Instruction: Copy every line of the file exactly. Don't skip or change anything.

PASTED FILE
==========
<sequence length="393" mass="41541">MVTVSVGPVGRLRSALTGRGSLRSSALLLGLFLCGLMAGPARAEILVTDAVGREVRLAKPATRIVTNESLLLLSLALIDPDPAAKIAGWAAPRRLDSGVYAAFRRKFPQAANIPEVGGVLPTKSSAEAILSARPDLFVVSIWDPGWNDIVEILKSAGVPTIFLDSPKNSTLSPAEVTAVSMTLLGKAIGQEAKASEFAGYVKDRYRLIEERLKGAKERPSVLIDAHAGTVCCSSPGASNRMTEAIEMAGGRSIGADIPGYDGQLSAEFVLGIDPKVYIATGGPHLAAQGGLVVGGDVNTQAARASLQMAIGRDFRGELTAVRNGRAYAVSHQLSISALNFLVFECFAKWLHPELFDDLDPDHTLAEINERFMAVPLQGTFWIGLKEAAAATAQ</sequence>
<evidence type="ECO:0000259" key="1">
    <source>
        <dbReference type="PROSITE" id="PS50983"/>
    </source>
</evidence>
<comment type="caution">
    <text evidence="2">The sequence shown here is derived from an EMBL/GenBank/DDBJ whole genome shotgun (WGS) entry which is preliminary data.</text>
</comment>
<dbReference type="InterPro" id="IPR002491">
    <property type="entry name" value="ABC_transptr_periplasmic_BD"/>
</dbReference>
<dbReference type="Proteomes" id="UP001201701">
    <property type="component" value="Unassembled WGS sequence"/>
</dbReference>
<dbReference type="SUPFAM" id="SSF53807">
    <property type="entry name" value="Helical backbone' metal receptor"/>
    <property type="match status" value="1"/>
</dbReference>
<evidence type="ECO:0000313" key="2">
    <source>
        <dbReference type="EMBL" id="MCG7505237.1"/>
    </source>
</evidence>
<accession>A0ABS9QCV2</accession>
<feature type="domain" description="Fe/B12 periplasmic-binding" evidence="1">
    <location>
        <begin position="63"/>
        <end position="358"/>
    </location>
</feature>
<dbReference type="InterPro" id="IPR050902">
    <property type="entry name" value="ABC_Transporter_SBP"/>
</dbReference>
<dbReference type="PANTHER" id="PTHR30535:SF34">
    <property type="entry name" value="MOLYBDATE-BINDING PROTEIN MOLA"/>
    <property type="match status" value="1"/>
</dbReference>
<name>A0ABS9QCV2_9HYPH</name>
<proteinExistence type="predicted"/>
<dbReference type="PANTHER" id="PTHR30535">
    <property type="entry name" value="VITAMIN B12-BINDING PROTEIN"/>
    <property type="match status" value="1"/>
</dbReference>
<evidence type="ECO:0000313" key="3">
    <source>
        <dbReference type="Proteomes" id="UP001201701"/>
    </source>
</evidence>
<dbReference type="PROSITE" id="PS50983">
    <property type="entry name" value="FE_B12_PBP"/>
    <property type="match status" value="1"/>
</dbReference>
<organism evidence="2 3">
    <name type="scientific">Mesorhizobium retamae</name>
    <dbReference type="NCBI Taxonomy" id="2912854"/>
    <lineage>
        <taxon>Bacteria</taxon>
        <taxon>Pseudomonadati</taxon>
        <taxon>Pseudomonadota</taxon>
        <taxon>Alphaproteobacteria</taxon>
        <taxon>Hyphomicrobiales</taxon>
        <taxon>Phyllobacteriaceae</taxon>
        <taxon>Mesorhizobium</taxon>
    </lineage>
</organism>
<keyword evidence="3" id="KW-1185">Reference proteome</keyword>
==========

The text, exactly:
<sequence length="393" mass="41541">MVTVSVGPVGRLRSALTGRGSLRSSALLLGLFLCGLMAGPARAEILVTDAVGREVRLAKPATRIVTNESLLLLSLALIDPDPAAKIAGWAAPRRLDSGVYAAFRRKFPQAANIPEVGGVLPTKSSAEAILSARPDLFVVSIWDPGWNDIVEILKSAGVPTIFLDSPKNSTLSPAEVTAVSMTLLGKAIGQEAKASEFAGYVKDRYRLIEERLKGAKERPSVLIDAHAGTVCCSSPGASNRMTEAIEMAGGRSIGADIPGYDGQLSAEFVLGIDPKVYIATGGPHLAAQGGLVVGGDVNTQAARASLQMAIGRDFRGELTAVRNGRAYAVSHQLSISALNFLVFECFAKWLHPELFDDLDPDHTLAEINERFMAVPLQGTFWIGLKEAAAATAQ</sequence>
<evidence type="ECO:0000259" key="1">
    <source>
        <dbReference type="PROSITE" id="PS50983"/>
    </source>
</evidence>
<comment type="caution">
    <text evidence="2">The sequence shown here is derived from an EMBL/GenBank/DDBJ whole genome shotgun (WGS) entry which is preliminary data.</text>
</comment>
<dbReference type="InterPro" id="IPR002491">
    <property type="entry name" value="ABC_transptr_periplasmic_BD"/>
</dbReference>
<dbReference type="Proteomes" id="UP001201701">
    <property type="component" value="Unassembled WGS sequence"/>
</dbReference>
<dbReference type="SUPFAM" id="SSF53807">
    <property type="entry name" value="Helical backbone' metal receptor"/>
    <property type="match status" value="1"/>
</dbReference>
<evidence type="ECO:0000313" key="2">
    <source>
        <dbReference type="EMBL" id="MCG7505237.1"/>
    </source>
</evidence>
<accession>A0ABS9QCV2</accession>
<feature type="domain" description="Fe/B12 periplasmic-binding" evidence="1">
    <location>
        <begin position="63"/>
        <end position="358"/>
    </location>
</feature>
<dbReference type="InterPro" id="IPR050902">
    <property type="entry name" value="ABC_Transporter_SBP"/>
</dbReference>
<dbReference type="PANTHER" id="PTHR30535:SF34">
    <property type="entry name" value="MOLYBDATE-BINDING PROTEIN MOLA"/>
    <property type="match status" value="1"/>
</dbReference>
<name>A0ABS9QCV2_9HYPH</name>
<proteinExistence type="predicted"/>
<dbReference type="PANTHER" id="PTHR30535">
    <property type="entry name" value="VITAMIN B12-BINDING PROTEIN"/>
    <property type="match status" value="1"/>
</dbReference>
<evidence type="ECO:0000313" key="3">
    <source>
        <dbReference type="Proteomes" id="UP001201701"/>
    </source>
</evidence>
<dbReference type="PROSITE" id="PS50983">
    <property type="entry name" value="FE_B12_PBP"/>
    <property type="match status" value="1"/>
</dbReference>
<organism evidence="2 3">
    <name type="scientific">Mesorhizobium retamae</name>
    <dbReference type="NCBI Taxonomy" id="2912854"/>
    <lineage>
        <taxon>Bacteria</taxon>
        <taxon>Pseudomonadati</taxon>
        <taxon>Pseudomonadota</taxon>
        <taxon>Alphaproteobacteria</taxon>
        <taxon>Hyphomicrobiales</taxon>
        <taxon>Phyllobacteriaceae</taxon>
        <taxon>Mesorhizobium</taxon>
    </lineage>
</organism>
<keyword evidence="3" id="KW-1185">Reference proteome</keyword>